Being winter, the terraces are not their usual lush green, and the fountains are all boarded up, looking like a collection of modernist, wooden sculptures. The most popular part of the park was the slopes of the terrace, being put to good use by kids armed with toboggans. We noticed, however, that there were a couple of people gathered near a corner of the garden, to the left of the house facing the terrace. From afar, it looked like any other garden bed. Up close, however, it turns out to be a flat, square stone set into the ground, heaped with potatoes. Potatoes? That’s right – they mark the final resting place of Frederick the Great, King of Prussia. Elevated into the state mythology of both the Nazi and Communist regimes, Frederick was an ambiguous character. On the one hand, his military victories consolidated Prussia into the most powerful of the German states, the foundation of the Reich. On the other, he is equally famed for his tumultuous personal life – a wife he was forced to marry, then saw only once a year; hiding himself away at Monumental column in Sans Souci ParkPotsdam with a string of intimate friends, including Voltaire; violent and public rows with said friends; acquiescing to, even encouraging, the rumours of his homosexuality. In death, his fate was almost equally dramatic. Though he desired a burial at night, without pomp, on top of the terrace of his favourite palace, his nephew and successor instead buried him in the garrison church of Potsdam. To save them from bombing, his remains were dug up during World War II and transfered, first to a bunker, and later to a mineshaft. From there, they fell into American hands. They were moved between locations (Potsdam being by then part of East Germany and out of reach for the Americans), including a stint at the dramatic Hohenzollern Castle. It took until German reunification in 1991 for Frederick to be finally returned to Potsdam. After an official lying in state at the Court of Honour of Sanssouci palace, he was laid to rest – at night, without pomp – on his beloved terrace, alongside his favourite greyhound. And the potatoes? Frederick had the foresight to greatly promote the potato – then a new fangled New World import – as a way to feed his people, whether they liked it or not. A popular story tells of Frederick overcoming popular suspicion of the tuber by planting a royal field of potatoes, which he kept under armed guard. Assuming that anything worth guarding is worth stealing, local peasants found ways to sneak in and take the plants for their own gardens – thus beginning the popularity of potatoes in Germany.

It is oddly fitting that this man who once led his armies across central Europe, who is remembered as ‘the Great’, is now marked with a simple stone in a garden bed, right next to his dog, commemorated by a mound of base vegetables. The empire that he laid the foundation to is long gone; Prussia, according to the Treaty of Versailles, is forever dissolved. His greatest achievement, though he himself would scarcely have thought so, turns out to be his enthusiasm for a simple tuber, that “neither tasted nor smelled, that even dogs would not touch”.

The Chinese Pavilion - 18th century European understanding for what is 'Chinese'The park and the palaces have been well maintained. Walking through the monumental tree-lined avenues and past the backs of the grand terraces of the palaces, with only a few other visitors braving the cold and snow, it felt not so much like touring a historical site, as wandering around a home temporarily vacated by the residents – perhaps, judging from the scaffolding erected in some parts – for renovation during the winter. At that moment, I half expected to see a carriage trumdle past, carrying the Kaiser and his family.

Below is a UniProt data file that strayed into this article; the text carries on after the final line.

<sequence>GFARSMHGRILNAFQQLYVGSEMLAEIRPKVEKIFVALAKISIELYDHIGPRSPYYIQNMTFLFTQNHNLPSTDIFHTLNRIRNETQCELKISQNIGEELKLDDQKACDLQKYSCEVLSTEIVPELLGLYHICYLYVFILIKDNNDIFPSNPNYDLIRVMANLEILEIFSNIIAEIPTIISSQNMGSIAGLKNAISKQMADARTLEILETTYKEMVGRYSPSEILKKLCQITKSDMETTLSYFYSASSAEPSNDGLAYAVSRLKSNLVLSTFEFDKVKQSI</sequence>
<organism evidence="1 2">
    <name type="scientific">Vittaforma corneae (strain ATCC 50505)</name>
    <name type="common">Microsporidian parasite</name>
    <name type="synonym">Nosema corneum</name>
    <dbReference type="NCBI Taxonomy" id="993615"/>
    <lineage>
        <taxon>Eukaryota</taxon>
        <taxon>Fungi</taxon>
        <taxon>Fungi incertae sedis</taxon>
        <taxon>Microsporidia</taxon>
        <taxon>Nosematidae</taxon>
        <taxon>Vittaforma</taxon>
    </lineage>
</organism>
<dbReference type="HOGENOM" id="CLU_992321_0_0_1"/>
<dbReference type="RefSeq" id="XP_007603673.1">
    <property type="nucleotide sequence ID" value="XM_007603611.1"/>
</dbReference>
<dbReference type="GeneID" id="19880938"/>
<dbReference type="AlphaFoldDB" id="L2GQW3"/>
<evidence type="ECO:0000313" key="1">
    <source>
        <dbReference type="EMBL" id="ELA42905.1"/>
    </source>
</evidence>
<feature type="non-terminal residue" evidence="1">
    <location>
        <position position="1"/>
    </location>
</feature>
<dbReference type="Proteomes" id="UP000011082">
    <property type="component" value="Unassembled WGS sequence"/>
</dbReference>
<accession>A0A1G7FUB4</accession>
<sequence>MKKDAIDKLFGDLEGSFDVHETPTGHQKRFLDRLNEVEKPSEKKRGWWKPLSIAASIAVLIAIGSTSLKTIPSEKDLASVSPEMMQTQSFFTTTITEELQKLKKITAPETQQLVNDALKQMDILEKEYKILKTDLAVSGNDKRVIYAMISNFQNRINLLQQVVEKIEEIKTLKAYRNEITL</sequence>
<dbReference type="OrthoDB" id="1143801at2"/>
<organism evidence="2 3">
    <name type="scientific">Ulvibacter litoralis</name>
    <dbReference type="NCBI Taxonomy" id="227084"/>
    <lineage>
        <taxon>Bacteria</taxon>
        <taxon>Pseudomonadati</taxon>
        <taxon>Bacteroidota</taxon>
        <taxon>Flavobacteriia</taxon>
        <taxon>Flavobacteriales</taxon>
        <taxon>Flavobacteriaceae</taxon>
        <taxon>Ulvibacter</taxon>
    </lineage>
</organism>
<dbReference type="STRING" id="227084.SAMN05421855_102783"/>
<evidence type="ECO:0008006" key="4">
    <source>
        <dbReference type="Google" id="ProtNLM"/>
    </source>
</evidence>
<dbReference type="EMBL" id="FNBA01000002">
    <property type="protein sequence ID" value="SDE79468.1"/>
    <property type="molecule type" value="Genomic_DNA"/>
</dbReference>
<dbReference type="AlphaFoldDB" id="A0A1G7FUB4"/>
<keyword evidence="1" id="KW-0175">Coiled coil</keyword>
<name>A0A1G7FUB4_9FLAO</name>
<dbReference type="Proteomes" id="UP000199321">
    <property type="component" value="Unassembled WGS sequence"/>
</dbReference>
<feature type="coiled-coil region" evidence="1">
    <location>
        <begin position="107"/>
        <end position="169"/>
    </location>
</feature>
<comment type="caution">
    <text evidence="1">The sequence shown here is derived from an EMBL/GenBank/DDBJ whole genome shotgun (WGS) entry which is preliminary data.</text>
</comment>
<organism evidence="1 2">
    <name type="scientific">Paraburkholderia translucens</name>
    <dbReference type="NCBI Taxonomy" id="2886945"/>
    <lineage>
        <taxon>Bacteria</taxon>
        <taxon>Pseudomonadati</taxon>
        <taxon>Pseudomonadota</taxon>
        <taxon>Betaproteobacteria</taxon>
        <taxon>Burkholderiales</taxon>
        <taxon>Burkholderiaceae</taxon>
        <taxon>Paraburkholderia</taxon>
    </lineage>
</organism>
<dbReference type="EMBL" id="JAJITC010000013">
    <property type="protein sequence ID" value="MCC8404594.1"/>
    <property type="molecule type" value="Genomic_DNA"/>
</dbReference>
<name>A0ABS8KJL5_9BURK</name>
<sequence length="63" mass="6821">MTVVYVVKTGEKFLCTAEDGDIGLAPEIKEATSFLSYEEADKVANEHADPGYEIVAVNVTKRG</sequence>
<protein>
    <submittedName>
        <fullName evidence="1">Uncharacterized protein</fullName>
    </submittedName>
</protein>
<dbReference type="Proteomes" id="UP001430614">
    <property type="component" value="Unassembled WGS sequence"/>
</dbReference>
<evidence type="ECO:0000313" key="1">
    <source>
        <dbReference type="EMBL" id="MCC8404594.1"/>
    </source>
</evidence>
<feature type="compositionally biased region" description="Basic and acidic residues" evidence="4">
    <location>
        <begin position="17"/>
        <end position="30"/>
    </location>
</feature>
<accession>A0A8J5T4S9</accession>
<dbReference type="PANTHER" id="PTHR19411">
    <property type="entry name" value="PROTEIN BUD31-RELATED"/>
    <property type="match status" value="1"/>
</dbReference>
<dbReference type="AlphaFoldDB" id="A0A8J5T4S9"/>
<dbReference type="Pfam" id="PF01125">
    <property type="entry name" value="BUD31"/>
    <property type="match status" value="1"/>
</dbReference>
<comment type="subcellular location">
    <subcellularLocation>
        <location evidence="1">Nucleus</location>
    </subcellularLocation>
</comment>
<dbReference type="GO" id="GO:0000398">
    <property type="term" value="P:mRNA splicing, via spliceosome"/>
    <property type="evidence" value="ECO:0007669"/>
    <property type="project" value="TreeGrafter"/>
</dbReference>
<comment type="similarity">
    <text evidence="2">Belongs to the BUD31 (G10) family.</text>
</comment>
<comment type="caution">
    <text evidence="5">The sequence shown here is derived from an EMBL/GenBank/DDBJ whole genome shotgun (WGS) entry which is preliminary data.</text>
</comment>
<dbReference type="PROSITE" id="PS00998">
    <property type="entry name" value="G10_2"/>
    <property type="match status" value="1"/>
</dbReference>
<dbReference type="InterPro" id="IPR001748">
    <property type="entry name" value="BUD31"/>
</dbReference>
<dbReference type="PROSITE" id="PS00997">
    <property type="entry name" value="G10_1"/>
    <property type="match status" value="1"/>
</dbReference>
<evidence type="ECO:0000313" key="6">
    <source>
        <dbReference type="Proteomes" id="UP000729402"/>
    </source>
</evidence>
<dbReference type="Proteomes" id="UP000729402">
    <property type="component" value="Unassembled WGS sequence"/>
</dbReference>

However, the past quickly blends into the present. Potsdam is not just the repository of Prussian grandeur – its other claim to fame is through the Potsdam Declaration, the product of a conference between the heads of the Allied powers near the end of World War II. The declaration was to have a profound – perhaps everlasting – effect on the German nation.

The New Palace, the last great Prussian Baroque palaceTo get there, we had to take a bus – then a tram – then a bus – diagonally across Potsdam. Owing to our totally awesome navigational skills and the lack of a detailed map, we managed to get lost right in the town centre. With sunlight rapidly fading, and the thought of giving up on my mind, I asked Brian,  ‘If you were Churchill, where would you have the conference? Would you pick the best palace in town?’ ‘Well … I’m not Churchill, but I have just spent most of a year in Britain… and I reckon I know how Brits think,’ he said after a moment’s thought, ‘I would pick the smallest, most decrepit place I could find, because I wouldn’t want Stalin to think, like, “this is awesome, I want this country”.’

As it turns out, he did know how Brits think – Cecilienhoff, located in Neue Garten on the other side of the town, was a charming little hunting lodge and a huge contrast to the Baroque grandeur of Sans Souci. Its gardens, as well, were human-sized, more pleasant dell than monumental cascading terraces. A small path wound from the front gate to the lodge, then through the woods of the garden. Smoke drifted from the chimneys dotting the pitched roofline. The lodge itself is now a hotel, though visitors are encouraged to stroll around the court yard, at the centre of which is a garden bed arranged with a star pattern to commemorate that meeting 60 years ago.

It was at this fateful meeting that Churchill, Stalin and Truman decided the post-war fate of Germany: it would be divided into zones occupied by each of the Allies; its borders would be contracted; its war potential, as far as possible, would be destroyed. What was intended as a temporary division soon became the focal point of the global Cold War, with the Iron Curtain manifested nowhere more clearly than in Berlin, just an hour away from where the leaders sat those two weeks in the summer of 1945. The same conference also had great significance for hundreds of millions of people on the other side of the world: the Potsdam Declaration, released officially by the  United States and China, gave a final ultimatum to Japan to surrender or face the threat of the powerful new weapon the United States had recently and successfully tested.

The rest, as they say, is history.

The sun had set by the time we wandered out of Cecilienhof onto the pleasant little street lined with suburban cottages. I felt a little tired. This, I thought, might be what they call the weight of history. Or it may just have been a day spent walking in the snow.

Until next time,

Tommy